Public Health Solutions via Research: Why Study Health Informatics

public health solutions

Imagine a world where diseases are detected before symptoms arise, medical treatments are tailored to an individual’s unique genetic makeup, and patient data is securely shared between providers to enable optimal care. This is the future that health informatics helps create.

Health informatics is the discipline focused on capturing, storing, managing, and analyzing health data to improve medical care, systems, and outcomes. It sits at the intersection of information technology, public health, and healthcare delivery.

For those fascinated by using data, systems, and analytics to tackle public health challenges, a career in health informatics offers a tremendous opportunity to make a difference. Keep reading to learn how health informatics improves lives, why health informatics research matters, and how you can join this fast-growing and exciting field.

Detecting Health Threats Early:

Health informatics research has enabled the development of clinical decision support systems that analyze patient data to provide timely diagnostic and treatment recommendations at the point of care. These systems can even identify concerning trends or outbreaks before they occur.

For example, advanced analytics tools helped health officials detect the rise of lung injuries related to e-cigarette use and COVID-19 earlier than through traditional surveillance methods. This allowed epidemiologists and public health agencies to more effectively coordinate responses.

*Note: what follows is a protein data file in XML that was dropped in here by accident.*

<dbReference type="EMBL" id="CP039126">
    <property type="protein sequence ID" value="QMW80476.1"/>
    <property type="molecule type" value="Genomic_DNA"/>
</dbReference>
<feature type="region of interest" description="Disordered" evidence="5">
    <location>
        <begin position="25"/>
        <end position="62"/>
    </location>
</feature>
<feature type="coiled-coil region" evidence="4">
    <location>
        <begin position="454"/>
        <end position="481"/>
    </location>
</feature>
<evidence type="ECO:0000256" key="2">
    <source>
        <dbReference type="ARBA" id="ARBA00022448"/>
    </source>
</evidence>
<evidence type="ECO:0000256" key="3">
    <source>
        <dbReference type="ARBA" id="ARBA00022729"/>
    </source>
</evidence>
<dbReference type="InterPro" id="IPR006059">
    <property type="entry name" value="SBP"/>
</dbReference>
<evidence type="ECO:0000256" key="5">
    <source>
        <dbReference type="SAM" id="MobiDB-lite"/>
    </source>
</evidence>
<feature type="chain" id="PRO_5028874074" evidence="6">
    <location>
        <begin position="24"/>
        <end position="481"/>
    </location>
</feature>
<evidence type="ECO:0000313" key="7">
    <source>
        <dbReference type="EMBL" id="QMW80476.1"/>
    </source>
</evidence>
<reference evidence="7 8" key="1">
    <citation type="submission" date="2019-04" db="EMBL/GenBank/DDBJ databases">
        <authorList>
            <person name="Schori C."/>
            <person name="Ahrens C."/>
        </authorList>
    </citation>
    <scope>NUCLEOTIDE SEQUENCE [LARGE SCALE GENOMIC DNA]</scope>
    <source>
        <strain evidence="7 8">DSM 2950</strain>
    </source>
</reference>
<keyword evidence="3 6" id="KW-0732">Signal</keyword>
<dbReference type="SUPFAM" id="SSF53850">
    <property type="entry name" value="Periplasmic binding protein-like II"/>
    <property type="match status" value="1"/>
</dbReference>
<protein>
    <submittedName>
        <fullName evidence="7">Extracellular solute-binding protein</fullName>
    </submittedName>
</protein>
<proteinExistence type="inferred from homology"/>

Professionals pursuing online masters in health informatics programs focus their studies on leveraging data analytics to enable the early identification of health threats. Early detection through health informatics supports better health outcomes.

Empowering Preventative Care:

Many chronic diseases such as heart disease, stroke, and diabetes can be prevented or delayed through healthy lifestyle choices like diet, exercise, and avoiding tobacco. However, changing behaviors is difficult. Health informatics explores how data analytics and digital health tools can motivate patients and empower lifestyle changes to prevent disease.

For example, wearable devices and apps can track physical activity, sleep, diet, and vital signs. Combined with electronic health record (EHR) data, these tools enable providers to identify health risks sooner and engage patients in their health journey through personalized recommendations and nudges.

Health informatics will continue uncovering innovative ways that data and technology can empower patients and providers to drive the prevention of chronic illness and catch emerging risks early. This prevents costly diseases and empowers people to live healthier lives.